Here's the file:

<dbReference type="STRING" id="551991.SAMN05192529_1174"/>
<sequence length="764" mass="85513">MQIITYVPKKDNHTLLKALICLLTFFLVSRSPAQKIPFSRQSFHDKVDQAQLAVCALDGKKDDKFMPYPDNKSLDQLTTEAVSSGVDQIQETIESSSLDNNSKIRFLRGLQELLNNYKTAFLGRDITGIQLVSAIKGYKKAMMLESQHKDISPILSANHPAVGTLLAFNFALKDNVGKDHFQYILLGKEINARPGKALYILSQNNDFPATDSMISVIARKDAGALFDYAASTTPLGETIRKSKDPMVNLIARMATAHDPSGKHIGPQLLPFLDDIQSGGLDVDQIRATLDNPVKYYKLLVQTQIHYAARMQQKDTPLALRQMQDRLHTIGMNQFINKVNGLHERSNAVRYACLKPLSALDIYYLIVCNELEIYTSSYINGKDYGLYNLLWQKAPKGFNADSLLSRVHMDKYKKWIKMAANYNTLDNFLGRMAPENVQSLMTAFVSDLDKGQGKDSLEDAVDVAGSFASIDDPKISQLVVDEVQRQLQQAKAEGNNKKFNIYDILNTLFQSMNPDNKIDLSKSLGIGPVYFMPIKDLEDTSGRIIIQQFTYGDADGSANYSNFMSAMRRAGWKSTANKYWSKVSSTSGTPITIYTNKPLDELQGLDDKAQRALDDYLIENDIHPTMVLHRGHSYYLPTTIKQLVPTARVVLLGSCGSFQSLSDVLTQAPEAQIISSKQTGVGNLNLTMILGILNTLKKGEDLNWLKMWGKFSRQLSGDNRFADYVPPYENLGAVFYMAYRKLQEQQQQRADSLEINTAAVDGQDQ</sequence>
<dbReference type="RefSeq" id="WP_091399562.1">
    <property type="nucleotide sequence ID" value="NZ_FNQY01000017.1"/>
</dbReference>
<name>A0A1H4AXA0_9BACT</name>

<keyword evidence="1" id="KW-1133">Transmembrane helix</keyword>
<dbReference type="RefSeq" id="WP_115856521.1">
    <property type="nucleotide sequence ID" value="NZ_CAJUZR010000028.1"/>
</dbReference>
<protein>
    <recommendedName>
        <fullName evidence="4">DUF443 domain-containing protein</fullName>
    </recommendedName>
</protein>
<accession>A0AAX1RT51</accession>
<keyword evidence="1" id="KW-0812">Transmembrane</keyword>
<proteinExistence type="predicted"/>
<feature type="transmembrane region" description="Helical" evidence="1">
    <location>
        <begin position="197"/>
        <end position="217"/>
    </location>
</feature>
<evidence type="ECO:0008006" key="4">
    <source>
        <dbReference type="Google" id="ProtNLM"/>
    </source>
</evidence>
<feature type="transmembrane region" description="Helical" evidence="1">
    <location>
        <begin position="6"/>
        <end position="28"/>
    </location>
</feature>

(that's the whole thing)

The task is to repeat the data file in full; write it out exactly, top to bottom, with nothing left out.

<dbReference type="STRING" id="551991.SAMN05192529_1174"/>
<sequence length="764" mass="85513">MQIITYVPKKDNHTLLKALICLLTFFLVSRSPAQKIPFSRQSFHDKVDQAQLAVCALDGKKDDKFMPYPDNKSLDQLTTEAVSSGVDQIQETIESSSLDNNSKIRFLRGLQELLNNYKTAFLGRDITGIQLVSAIKGYKKAMMLESQHKDISPILSANHPAVGTLLAFNFALKDNVGKDHFQYILLGKEINARPGKALYILSQNNDFPATDSMISVIARKDAGALFDYAASTTPLGETIRKSKDPMVNLIARMATAHDPSGKHIGPQLLPFLDDIQSGGLDVDQIRATLDNPVKYYKLLVQTQIHYAARMQQKDTPLALRQMQDRLHTIGMNQFINKVNGLHERSNAVRYACLKPLSALDIYYLIVCNELEIYTSSYINGKDYGLYNLLWQKAPKGFNADSLLSRVHMDKYKKWIKMAANYNTLDNFLGRMAPENVQSLMTAFVSDLDKGQGKDSLEDAVDVAGSFASIDDPKISQLVVDEVQRQLQQAKAEGNNKKFNIYDILNTLFQSMNPDNKIDLSKSLGIGPVYFMPIKDLEDTSGRIIIQQFTYGDADGSANYSNFMSAMRRAGWKSTANKYWSKVSSTSGTPITIYTNKPLDELQGLDDKAQRALDDYLIENDIHPTMVLHRGHSYYLPTTIKQLVPTARVVLLGSCGSFQSLSDVLTQAPEAQIISSKQTGVGNLNLTMILGILNTLKKGEDLNWLKMWGKFSRQLSGDNRFADYVPPYENLGAVFYMAYRKLQEQQQQRADSLEINTAAVDGQDQ</sequence>
<dbReference type="RefSeq" id="WP_091399562.1">
    <property type="nucleotide sequence ID" value="NZ_FNQY01000017.1"/>
</dbReference>
<name>A0A1H4AXA0_9BACT</name>

<keyword evidence="1" id="KW-1133">Transmembrane helix</keyword>
<dbReference type="RefSeq" id="WP_115856521.1">
    <property type="nucleotide sequence ID" value="NZ_CAJUZR010000028.1"/>
</dbReference>
<protein>
    <recommendedName>
        <fullName evidence="4">DUF443 domain-containing protein</fullName>
    </recommendedName>
</protein>
<accession>A0AAX1RT51</accession>
<keyword evidence="1" id="KW-0812">Transmembrane</keyword>
<proteinExistence type="predicted"/>
<feature type="transmembrane region" description="Helical" evidence="1">
    <location>
        <begin position="197"/>
        <end position="217"/>
    </location>
</feature>
<evidence type="ECO:0008006" key="4">
    <source>
        <dbReference type="Google" id="ProtNLM"/>
    </source>
</evidence>
<feature type="transmembrane region" description="Helical" evidence="1">
    <location>
        <begin position="6"/>
        <end position="28"/>
    </location>
</feature>